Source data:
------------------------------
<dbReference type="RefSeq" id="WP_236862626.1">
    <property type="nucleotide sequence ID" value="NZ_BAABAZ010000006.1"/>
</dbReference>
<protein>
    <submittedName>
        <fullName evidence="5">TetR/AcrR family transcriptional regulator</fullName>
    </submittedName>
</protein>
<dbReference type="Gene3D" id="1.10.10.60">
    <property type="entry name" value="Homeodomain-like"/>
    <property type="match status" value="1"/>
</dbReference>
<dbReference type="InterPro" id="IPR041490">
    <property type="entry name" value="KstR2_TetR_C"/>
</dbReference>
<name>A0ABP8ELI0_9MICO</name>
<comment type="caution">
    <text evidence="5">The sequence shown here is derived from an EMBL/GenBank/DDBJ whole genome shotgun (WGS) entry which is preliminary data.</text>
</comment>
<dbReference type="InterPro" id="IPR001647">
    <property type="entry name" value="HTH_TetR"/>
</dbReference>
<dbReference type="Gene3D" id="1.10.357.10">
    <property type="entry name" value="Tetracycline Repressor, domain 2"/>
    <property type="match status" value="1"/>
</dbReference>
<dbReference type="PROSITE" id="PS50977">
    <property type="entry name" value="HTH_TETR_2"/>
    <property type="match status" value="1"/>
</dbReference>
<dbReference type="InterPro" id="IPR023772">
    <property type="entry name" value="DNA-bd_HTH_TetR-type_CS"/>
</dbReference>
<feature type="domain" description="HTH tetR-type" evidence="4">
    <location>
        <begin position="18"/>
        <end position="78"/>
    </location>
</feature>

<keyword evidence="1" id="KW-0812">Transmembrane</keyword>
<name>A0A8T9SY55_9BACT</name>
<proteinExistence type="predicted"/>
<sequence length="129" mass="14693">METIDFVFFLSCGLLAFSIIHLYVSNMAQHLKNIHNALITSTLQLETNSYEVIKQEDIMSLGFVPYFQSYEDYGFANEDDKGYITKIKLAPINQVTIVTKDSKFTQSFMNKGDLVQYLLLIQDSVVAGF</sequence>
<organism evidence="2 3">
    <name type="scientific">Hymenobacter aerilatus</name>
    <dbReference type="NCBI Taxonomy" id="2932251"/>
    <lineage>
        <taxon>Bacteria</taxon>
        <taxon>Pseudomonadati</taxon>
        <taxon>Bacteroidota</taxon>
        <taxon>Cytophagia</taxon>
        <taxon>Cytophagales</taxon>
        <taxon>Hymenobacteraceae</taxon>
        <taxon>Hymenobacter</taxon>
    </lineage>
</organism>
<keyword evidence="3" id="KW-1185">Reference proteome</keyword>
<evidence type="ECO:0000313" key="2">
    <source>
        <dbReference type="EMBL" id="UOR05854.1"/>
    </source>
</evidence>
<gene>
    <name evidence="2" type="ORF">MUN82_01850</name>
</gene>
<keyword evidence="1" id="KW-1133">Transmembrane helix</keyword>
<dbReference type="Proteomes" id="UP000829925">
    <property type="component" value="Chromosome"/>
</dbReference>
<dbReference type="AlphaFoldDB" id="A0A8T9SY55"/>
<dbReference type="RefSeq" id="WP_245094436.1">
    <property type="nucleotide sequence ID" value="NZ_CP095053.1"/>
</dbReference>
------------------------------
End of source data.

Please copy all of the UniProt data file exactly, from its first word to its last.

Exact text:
<dbReference type="RefSeq" id="WP_236862626.1">
    <property type="nucleotide sequence ID" value="NZ_BAABAZ010000006.1"/>
</dbReference>
<protein>
    <submittedName>
        <fullName evidence="5">TetR/AcrR family transcriptional regulator</fullName>
    </submittedName>
</protein>
<dbReference type="Gene3D" id="1.10.10.60">
    <property type="entry name" value="Homeodomain-like"/>
    <property type="match status" value="1"/>
</dbReference>
<dbReference type="InterPro" id="IPR041490">
    <property type="entry name" value="KstR2_TetR_C"/>
</dbReference>
<name>A0ABP8ELI0_9MICO</name>
<comment type="caution">
    <text evidence="5">The sequence shown here is derived from an EMBL/GenBank/DDBJ whole genome shotgun (WGS) entry which is preliminary data.</text>
</comment>
<dbReference type="InterPro" id="IPR001647">
    <property type="entry name" value="HTH_TetR"/>
</dbReference>
<dbReference type="Gene3D" id="1.10.357.10">
    <property type="entry name" value="Tetracycline Repressor, domain 2"/>
    <property type="match status" value="1"/>
</dbReference>
<dbReference type="PROSITE" id="PS50977">
    <property type="entry name" value="HTH_TETR_2"/>
    <property type="match status" value="1"/>
</dbReference>
<dbReference type="InterPro" id="IPR023772">
    <property type="entry name" value="DNA-bd_HTH_TetR-type_CS"/>
</dbReference>
<feature type="domain" description="HTH tetR-type" evidence="4">
    <location>
        <begin position="18"/>
        <end position="78"/>
    </location>
</feature>

<keyword evidence="1" id="KW-0812">Transmembrane</keyword>
<name>A0A8T9SY55_9BACT</name>
<proteinExistence type="predicted"/>
<sequence length="129" mass="14693">METIDFVFFLSCGLLAFSIIHLYVSNMAQHLKNIHNALITSTLQLETNSYEVIKQEDIMSLGFVPYFQSYEDYGFANEDDKGYITKIKLAPINQVTIVTKDSKFTQSFMNKGDLVQYLLLIQDSVVAGF</sequence>
<organism evidence="2 3">
    <name type="scientific">Hymenobacter aerilatus</name>
    <dbReference type="NCBI Taxonomy" id="2932251"/>
    <lineage>
        <taxon>Bacteria</taxon>
        <taxon>Pseudomonadati</taxon>
        <taxon>Bacteroidota</taxon>
        <taxon>Cytophagia</taxon>
        <taxon>Cytophagales</taxon>
        <taxon>Hymenobacteraceae</taxon>
        <taxon>Hymenobacter</taxon>
    </lineage>
</organism>
<keyword evidence="3" id="KW-1185">Reference proteome</keyword>
<evidence type="ECO:0000313" key="2">
    <source>
        <dbReference type="EMBL" id="UOR05854.1"/>
    </source>
</evidence>
<gene>
    <name evidence="2" type="ORF">MUN82_01850</name>
</gene>
<keyword evidence="1" id="KW-1133">Transmembrane helix</keyword>
<dbReference type="Proteomes" id="UP000829925">
    <property type="component" value="Chromosome"/>
</dbReference>
<dbReference type="AlphaFoldDB" id="A0A8T9SY55"/>
<dbReference type="RefSeq" id="WP_245094436.1">
    <property type="nucleotide sequence ID" value="NZ_CP095053.1"/>
</dbReference>